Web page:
Don't let the first third fool you - the trail gets vertical about a half mile before the peak. Someone else suggested up South, down North which I will also suggest. Getting down south would be a bit more challenging. Views at the top aren't 360° but they're gorgeous regardless! Only gave this 3 stars because there's really nothing outstanding or memorable about the hike up. (it's also way closer to 10.2 miles than the 9.1 listed)

The weather couldn't have been more spectacular and the Caps Ridge Trail was quite crowded. I did this hike knowing it would be a physical and mental challenge for me. I'm not in the greatest shape and I've recently developed a bit of a fear of ledges, but I'm a lifetime hiker -- including a fair bit of experience in the Whites -- and the point was to do something special to commemorate my 50th birthday. (The last time I did this hike, I was 26 years old, wearing a 50 lb external frame pack.) Anyway, the birthday hike exceeded expectations. I found the uphill extremely challenging, but largely because of my not-stellar conditioning and, when I get nervous, I hyperventilate a little. And climbing up the Caps sure made me nervous. Though it took me 4 hours to get there, I made it at long last. My friends are far more athletic but only moderately experienced hikers. They kicked my a** on the way up, but they found the descent much, much more scary and difficult than I found it (though, admittedly, I did have to overcome some panic in two different places). It took about 2.5 hours to get down. With pained knees and ankles, they cursed me much of the way down. Then again that was Saturday. By this morning, it seems the consensus from the group is that they had a great day and, like me, are quite proud of themselves.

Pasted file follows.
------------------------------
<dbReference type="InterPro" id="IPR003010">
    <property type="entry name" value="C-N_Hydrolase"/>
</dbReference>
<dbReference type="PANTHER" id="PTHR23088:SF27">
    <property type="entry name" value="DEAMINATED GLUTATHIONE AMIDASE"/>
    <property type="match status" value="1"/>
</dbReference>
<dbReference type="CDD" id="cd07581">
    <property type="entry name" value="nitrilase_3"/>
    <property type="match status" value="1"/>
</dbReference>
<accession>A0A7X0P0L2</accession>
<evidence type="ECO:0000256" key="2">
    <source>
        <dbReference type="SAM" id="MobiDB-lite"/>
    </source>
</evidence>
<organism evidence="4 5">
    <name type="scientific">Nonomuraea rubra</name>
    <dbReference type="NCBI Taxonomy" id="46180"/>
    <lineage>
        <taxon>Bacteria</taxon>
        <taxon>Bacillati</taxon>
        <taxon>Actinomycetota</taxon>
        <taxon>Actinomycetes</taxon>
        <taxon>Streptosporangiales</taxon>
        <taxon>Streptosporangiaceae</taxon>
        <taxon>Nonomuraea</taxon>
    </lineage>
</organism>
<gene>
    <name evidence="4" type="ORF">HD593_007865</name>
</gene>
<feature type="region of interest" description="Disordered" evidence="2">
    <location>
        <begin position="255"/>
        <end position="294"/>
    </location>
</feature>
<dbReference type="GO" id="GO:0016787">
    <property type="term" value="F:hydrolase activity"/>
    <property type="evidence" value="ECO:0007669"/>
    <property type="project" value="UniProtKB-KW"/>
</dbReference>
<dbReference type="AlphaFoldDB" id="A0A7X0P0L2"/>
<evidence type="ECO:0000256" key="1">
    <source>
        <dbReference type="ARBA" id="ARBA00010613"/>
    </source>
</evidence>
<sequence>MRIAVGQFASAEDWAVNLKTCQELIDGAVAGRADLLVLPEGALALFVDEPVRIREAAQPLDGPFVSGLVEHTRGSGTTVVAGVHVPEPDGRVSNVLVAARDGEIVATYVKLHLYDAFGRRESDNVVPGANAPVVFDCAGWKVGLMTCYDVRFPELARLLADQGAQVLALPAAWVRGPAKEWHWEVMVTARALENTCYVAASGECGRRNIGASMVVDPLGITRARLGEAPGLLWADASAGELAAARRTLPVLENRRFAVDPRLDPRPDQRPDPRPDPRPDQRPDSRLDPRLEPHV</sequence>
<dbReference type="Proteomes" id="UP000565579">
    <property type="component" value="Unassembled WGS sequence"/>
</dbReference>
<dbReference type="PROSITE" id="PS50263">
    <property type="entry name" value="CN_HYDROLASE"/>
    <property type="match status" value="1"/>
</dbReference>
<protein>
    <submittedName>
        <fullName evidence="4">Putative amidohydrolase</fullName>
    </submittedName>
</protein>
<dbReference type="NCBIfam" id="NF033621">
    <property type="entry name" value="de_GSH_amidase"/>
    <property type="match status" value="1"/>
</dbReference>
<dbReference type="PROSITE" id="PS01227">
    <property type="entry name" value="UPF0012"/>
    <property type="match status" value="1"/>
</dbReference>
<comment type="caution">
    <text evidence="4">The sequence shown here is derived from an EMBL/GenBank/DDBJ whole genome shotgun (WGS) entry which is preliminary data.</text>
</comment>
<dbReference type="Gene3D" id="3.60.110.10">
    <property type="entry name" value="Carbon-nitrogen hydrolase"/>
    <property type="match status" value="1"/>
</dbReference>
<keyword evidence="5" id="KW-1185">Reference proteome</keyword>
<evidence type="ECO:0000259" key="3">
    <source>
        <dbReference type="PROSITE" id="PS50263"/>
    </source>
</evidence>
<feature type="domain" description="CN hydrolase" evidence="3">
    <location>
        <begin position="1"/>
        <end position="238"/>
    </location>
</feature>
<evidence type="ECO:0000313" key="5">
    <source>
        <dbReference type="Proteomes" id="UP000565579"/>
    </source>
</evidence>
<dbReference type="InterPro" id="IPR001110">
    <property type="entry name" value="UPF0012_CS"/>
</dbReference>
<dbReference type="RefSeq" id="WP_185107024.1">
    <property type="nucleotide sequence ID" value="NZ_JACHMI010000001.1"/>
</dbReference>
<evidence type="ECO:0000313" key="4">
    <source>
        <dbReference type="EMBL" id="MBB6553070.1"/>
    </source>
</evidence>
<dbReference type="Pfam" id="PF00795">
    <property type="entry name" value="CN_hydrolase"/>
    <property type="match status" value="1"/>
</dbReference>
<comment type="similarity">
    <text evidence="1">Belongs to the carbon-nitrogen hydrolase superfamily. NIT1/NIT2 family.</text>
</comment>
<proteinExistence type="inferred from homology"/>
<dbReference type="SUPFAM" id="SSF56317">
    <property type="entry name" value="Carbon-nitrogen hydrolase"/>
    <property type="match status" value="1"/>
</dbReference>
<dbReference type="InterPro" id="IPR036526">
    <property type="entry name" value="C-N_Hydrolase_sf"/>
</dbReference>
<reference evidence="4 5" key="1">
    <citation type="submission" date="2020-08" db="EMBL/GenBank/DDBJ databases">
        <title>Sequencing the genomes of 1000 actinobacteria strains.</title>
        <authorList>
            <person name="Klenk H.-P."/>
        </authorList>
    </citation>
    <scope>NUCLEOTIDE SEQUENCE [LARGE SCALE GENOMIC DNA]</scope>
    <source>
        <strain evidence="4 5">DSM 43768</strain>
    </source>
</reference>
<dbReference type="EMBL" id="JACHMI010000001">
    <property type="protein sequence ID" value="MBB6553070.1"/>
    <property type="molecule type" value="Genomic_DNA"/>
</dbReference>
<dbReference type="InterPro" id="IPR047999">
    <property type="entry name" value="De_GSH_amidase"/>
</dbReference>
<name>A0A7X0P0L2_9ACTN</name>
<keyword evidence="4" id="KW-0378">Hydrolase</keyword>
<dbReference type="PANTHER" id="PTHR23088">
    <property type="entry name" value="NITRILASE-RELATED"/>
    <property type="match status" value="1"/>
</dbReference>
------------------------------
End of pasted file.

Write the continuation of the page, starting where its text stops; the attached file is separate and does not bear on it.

A few tips: 1 Only hike this trail in good weather. 2. If you're not into hands and feet scrambles with ledges, or boulder hopping (the last 0.4 cone to summit), don't do this hike. This isn't the typical pretty walk in the woods. 3. Don't assume that you'll be hiking at your normal pace. While I'm sure some do this, i found things took a lot longer than expected. 4. Don't wear very thin trousers if you plan to slide down any rocks on your butt. I completely shredded the entire back of my pants.